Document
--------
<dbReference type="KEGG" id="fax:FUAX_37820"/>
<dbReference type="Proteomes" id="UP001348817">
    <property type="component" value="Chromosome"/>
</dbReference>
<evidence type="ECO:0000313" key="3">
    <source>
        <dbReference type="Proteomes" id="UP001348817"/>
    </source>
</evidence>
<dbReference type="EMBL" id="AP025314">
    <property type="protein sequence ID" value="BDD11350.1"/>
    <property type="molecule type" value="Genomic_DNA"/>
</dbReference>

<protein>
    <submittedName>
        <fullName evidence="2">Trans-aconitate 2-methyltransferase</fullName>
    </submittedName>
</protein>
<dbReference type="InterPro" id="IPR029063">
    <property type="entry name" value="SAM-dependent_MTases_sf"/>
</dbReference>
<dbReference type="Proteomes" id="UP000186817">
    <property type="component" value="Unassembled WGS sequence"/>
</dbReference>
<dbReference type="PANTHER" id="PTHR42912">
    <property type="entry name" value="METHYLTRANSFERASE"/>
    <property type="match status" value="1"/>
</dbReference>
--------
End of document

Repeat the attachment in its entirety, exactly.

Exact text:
<dbReference type="KEGG" id="fax:FUAX_37820"/>
<dbReference type="Proteomes" id="UP001348817">
    <property type="component" value="Chromosome"/>
</dbReference>
<evidence type="ECO:0000313" key="3">
    <source>
        <dbReference type="Proteomes" id="UP001348817"/>
    </source>
</evidence>
<dbReference type="EMBL" id="AP025314">
    <property type="protein sequence ID" value="BDD11350.1"/>
    <property type="molecule type" value="Genomic_DNA"/>
</dbReference>

<protein>
    <submittedName>
        <fullName evidence="2">Trans-aconitate 2-methyltransferase</fullName>
    </submittedName>
</protein>
<dbReference type="InterPro" id="IPR029063">
    <property type="entry name" value="SAM-dependent_MTases_sf"/>
</dbReference>
<dbReference type="Proteomes" id="UP000186817">
    <property type="component" value="Unassembled WGS sequence"/>
</dbReference>
<dbReference type="PANTHER" id="PTHR42912">
    <property type="entry name" value="METHYLTRANSFERASE"/>
    <property type="match status" value="1"/>
</dbReference>